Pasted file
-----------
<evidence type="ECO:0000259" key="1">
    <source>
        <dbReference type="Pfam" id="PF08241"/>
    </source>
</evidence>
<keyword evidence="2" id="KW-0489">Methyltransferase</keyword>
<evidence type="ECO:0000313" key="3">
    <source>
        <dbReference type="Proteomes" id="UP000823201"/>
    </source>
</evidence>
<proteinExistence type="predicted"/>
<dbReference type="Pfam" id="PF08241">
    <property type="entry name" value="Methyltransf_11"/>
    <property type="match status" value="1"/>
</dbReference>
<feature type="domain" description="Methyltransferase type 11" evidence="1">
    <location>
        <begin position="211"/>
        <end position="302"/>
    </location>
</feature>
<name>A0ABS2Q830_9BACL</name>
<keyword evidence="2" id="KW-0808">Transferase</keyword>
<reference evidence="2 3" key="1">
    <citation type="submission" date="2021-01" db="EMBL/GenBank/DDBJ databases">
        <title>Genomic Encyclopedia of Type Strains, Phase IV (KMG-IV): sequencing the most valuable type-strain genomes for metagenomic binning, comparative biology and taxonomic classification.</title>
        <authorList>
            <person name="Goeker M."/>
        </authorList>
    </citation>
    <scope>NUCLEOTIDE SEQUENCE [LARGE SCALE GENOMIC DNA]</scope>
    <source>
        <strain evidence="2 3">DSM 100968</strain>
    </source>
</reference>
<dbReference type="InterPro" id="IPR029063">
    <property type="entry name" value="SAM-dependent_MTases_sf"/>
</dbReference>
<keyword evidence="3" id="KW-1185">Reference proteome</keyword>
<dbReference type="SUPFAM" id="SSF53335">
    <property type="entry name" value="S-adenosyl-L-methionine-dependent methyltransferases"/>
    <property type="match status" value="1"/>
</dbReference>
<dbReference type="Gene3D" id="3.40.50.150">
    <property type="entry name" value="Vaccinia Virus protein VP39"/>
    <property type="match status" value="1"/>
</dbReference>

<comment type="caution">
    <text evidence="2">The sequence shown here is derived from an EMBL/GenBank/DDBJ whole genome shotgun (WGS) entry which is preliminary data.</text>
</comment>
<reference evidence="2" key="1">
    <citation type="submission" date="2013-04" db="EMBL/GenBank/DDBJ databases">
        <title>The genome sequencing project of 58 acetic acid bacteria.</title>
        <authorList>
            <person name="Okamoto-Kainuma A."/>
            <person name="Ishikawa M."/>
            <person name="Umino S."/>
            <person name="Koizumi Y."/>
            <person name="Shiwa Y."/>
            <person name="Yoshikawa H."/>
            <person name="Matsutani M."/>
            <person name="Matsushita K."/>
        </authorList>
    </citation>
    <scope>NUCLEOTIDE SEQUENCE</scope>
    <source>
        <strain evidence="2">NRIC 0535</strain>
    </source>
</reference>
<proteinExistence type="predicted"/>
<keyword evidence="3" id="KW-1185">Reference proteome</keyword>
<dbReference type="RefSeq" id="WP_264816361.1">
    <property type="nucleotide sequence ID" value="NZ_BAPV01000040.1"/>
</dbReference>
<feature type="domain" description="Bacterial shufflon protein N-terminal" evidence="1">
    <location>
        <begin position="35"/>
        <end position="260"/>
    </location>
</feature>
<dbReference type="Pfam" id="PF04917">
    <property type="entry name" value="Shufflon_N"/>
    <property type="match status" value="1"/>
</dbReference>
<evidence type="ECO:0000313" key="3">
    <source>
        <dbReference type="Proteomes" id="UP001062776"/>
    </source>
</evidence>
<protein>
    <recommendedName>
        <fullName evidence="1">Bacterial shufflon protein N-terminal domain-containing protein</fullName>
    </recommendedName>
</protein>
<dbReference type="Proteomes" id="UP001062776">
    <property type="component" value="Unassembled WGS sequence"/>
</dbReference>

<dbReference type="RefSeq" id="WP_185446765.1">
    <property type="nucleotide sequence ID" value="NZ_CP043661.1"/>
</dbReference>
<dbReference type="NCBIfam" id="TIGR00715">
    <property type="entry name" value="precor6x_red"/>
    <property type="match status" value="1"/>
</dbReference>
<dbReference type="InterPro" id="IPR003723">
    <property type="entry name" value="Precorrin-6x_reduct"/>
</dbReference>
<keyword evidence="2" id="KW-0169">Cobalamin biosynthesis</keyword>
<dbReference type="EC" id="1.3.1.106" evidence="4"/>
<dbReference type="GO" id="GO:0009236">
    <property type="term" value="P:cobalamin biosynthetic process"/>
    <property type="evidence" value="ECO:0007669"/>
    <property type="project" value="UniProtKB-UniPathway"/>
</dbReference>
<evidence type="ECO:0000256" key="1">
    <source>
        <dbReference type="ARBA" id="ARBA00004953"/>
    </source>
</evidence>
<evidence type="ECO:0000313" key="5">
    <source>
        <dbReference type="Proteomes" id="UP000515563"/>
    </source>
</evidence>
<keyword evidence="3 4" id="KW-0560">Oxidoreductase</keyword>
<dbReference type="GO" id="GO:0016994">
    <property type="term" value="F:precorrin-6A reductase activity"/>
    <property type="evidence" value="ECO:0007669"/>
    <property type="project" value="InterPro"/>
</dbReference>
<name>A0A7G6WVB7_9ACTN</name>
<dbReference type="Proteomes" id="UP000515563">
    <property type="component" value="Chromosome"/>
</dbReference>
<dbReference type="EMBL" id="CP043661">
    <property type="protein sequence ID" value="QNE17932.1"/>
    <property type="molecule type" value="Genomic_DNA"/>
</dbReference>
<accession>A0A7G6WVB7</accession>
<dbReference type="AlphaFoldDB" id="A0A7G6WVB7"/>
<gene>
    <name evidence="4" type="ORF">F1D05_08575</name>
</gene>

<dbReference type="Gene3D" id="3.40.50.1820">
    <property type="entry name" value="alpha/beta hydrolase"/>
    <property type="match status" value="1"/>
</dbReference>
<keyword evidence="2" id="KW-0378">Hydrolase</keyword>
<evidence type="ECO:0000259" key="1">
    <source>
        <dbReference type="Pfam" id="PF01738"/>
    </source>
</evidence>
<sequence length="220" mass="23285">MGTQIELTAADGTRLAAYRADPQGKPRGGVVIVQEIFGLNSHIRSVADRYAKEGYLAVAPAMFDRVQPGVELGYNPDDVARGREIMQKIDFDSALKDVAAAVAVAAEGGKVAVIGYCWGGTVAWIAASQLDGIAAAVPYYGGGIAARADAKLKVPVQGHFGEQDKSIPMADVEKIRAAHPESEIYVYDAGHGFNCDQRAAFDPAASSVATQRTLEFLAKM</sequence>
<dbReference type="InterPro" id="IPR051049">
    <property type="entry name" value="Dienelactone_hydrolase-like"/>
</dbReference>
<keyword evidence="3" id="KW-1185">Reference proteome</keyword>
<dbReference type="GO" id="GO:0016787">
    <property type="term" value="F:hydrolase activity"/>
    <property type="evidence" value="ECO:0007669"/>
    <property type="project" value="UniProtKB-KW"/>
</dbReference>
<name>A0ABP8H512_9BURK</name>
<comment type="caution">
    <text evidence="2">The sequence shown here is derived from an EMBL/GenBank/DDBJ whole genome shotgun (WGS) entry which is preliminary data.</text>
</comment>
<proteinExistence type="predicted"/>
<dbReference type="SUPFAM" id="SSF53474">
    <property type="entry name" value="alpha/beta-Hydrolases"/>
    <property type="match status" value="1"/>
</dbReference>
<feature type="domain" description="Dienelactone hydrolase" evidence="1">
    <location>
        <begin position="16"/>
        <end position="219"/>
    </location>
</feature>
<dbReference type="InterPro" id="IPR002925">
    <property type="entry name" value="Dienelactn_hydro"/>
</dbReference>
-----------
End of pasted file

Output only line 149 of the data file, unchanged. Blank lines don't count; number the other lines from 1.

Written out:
<keyword evidence="2" id="KW-0378">Hydrolase</keyword>